Behind the Scene Secrets of Santa’s Sleigh

by Cie McCullough Buschle on December 20, 2011

in Arts and Culture

This year, with the help of NORAD, Albany Kid is pleased to bring to you some of the facts about Santa’s sleigh.

It wasn’t all that easy, as you can imagine. After all, Santa Claus has been around for hundreds of years, and is well known to be camera shy. However, throughout history there have been well documented incidents of run ins with the Jolly Old Elf, as well as a few snap shots.

The earliest surviving record is this one from Northern Finland. It is from 1555, and shows a very snowy night. Santa is seen on the left, on the ground, driving one reindeer.

1555 sleigh met by Laplanders

Santa meets the Laplanders

This raises unanswered questions: Did the artist only have room for one reindeer, or did Santa only have one reindeer pulling his sleigh at that time? It is possible, due to population, he only needed one reindeer to pull the sleigh and eight, or rather nine, now. The artist attempts to depict a snowstorm, perhaps he could only see one reindeer. Why was Santa on the ground? Was it simply weather conditions or was he close to home? Was this one incident that prompted a permanent move to the North Pole? This ancient picture really gives us food for thought.

Queen Victoria and Prince Albert wish to bestow a gift to Father Christmas

Queen Victoria and Prince Albert wish to bestow a gift to Father Christmas

The next picture is from the 19th Century. It has been whispered that Santa, aka Father Christmas, was good friends with Queen Victoria of England. The Queen having taken the throne at the young age of 18 and having a prolific family of children, grandchildren, etc, Father Christmas was always welcome in the Royal households. The security, you understand, could guarantee his anonymity.

As a gift for all his kindness, Queen Victoria and Prince Albert commissioned a new sleigh, all very hush hush. The designers at Hooper & Co., Royal Coachbuilders to the Crown, must not have had small children or have ever been small children themselves, because they didn’t quite understand the use of the sleigh. Although sleek, and most likely fast, it could never carry the weight of the thousands of presents that  needed to be delivered by the 1800s. This sleigh was never built and it is unknown if the designs were ever shown to Father Christmas or if the Royal Family ever presented him with a finished sleigh.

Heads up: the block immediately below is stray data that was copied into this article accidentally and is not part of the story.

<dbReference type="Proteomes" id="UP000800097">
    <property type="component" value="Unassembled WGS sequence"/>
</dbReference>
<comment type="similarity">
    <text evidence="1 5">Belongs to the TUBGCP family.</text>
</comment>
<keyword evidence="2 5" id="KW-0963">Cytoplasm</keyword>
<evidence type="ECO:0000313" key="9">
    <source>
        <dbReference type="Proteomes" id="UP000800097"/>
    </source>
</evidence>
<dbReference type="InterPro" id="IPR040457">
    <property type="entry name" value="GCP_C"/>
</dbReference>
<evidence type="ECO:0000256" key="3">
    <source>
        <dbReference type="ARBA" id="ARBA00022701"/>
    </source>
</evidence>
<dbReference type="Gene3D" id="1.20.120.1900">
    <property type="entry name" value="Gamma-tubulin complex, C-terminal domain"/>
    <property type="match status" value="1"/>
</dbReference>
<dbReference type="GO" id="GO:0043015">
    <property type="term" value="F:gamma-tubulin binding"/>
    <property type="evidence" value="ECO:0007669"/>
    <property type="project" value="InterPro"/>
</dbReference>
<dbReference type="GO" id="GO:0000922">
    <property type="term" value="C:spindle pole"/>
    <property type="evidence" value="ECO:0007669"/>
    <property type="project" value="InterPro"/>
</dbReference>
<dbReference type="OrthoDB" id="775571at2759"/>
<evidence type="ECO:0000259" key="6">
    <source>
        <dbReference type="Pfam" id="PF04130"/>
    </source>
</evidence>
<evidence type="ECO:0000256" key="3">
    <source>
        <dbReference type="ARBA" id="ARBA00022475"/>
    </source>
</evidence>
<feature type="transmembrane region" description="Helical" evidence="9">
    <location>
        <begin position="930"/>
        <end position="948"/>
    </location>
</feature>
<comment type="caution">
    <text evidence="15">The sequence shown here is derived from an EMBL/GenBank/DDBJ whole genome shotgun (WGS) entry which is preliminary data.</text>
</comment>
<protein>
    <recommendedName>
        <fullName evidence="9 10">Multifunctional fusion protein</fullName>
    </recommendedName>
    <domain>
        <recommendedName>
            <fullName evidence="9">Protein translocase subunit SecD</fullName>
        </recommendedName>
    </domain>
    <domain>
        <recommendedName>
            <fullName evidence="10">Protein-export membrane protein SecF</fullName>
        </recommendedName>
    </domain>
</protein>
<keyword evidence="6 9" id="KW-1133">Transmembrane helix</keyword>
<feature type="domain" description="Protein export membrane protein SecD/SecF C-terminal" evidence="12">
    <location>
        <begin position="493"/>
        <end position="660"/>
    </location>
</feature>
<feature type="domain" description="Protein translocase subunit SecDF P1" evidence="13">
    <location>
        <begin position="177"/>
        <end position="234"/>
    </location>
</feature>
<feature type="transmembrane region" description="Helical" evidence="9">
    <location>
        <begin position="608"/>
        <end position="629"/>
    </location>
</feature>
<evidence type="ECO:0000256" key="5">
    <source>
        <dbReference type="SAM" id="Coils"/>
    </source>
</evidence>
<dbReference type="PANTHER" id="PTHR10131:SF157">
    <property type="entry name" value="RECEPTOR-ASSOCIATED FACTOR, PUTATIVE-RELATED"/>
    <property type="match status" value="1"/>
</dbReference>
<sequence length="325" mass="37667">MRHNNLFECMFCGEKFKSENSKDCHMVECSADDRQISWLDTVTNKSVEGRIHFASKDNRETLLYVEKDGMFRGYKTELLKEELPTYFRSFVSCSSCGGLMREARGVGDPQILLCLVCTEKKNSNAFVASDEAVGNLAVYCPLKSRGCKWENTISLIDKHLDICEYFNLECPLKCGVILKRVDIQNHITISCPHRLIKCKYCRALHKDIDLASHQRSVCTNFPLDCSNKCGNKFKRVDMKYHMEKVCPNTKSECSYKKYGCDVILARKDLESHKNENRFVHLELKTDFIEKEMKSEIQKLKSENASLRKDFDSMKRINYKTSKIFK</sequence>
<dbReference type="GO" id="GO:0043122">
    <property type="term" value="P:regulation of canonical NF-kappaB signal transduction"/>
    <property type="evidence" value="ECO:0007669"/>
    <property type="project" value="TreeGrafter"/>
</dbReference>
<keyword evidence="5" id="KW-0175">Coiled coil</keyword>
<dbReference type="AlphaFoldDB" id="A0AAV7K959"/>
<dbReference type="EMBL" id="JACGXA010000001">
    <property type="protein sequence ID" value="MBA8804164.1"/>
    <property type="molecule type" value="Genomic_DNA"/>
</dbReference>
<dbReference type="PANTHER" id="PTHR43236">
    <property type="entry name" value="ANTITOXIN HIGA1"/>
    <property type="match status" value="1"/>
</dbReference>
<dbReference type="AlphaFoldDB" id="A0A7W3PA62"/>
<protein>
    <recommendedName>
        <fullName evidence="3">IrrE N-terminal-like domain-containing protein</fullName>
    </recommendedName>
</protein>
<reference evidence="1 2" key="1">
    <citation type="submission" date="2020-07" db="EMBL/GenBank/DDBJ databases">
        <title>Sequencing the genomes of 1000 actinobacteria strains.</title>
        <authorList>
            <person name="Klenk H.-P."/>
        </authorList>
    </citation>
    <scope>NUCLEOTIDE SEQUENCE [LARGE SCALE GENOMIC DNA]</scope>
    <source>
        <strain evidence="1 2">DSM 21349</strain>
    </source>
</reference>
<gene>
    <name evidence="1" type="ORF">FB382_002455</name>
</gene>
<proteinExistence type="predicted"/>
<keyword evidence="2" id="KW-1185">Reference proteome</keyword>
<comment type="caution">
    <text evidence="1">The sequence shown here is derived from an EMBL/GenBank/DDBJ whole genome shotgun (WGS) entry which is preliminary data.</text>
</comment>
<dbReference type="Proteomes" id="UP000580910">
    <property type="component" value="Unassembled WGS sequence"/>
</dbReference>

There is a secret vault in the Smithsonian that holds several sleigh bells rumored to have fallen off Santa’s sleigh, as shown in this next picture. They have all been found near houses that hold young children on Christmas Eve or on Christmas morning. Several tests have been made on these bells, and they have proven to be of undetermined origin.

Sleigh bells, possibly from Santa's sleigh

Sleigh bells, possibly from Santa's sleigh

As can be seen, the elves in charge of making these bells have made great improvements, including the use of plastic and stainless steel bells. However well they were made, cold and icy conditions probably had a lot to do with the bells falling off, and we are lucky to have this small glimpse of them at all.

Lastly, we have an actual photograph of Santa Claus in his sleigh! This picture was taken several years ago by a clever teenager who set up a motion activated camera on his roof. It is obvious that Santa is rather stunned by the flash. Since no further images of this sort have surfaced, it is believed that Santa now sends out scout elves to deactivate any motion activated devices on his route. No word on whether or not the naughty teen received coal.

Actual sneak photo of Santa!

Actual sneak photo of Santa!

Now for some information confirmed by NORAD:

Santa’s sleigh is able to take off and land vertically, that is with little or no runway. It can be used in all weather conditions and is fueled by cookies, milk and carrots. (Always leave carrots out for the reindeer when you put out Santa’s cookie’s and milk!) The sleigh is capable of traveling great distances without landing, but is only used twice a year: on Christmas, of course, and the elves take it out for a test flight right after Thanksgiving.

1958 NORAD picture of Santa Claus

1958 NORAD picture of Santa Claus

Technical Data

  • Home Base: North Pole
  • Length: 75 cc (candy canes)/150 lp (lollipops)
  • Width: 40 cc/80 lp
  • Height: 55 cc/110 lp
  • Weight at takeoff: 75,000 gd (gumdrops)
  • Passenger weight at takeoff: Santa Claus 260 pounds
  • Weight of gifts at takeoff: 60,000 tons
  • Weight at landing: 80,000 gd (ice & snow accumulation)
  • Passenger weight at landing: 1,260 pounds (cookie accumulation)
  • Propulsion: Nine (9) rp (reindeer power)
  • Armament: Antlers (purely defensive)
  • Fuel: Hay, oats and carrots (on the road snacks)
  • Emissions: Classified
  • Climbing speed: One “T” (Twinkle of an eye)
  • Max speed: Faster than starlight

Note: Length, width and height are without reindeer.

For tracking Santa and his sleigh this Christmas, NORAD now has apps! for both Android and iDevices. Also, check out NORAD’s new Kids’ Countdown Village, with a new game to play every day until the 24th.

And if you are curious about Santa’s helpers, read The Secret Life of Christmas Elves – an Albany Kid story from last year.

You Might Like:

| Cie McCullough Buschle lives with her dog Einstein and a cat named Burton Guster. She is a lifelong traveler and enjoys researching history through holidays, toys, and everyday objects. Cie is a sculptor and co-owns The Creative Chameleon, a place where kids and adults can create, paint, celebrate, and just have a lot of fun. Sometimes you can find her time traveling back to the Middle Ages as part of the Society for Creative Anachronism.

Previous post:

Next post: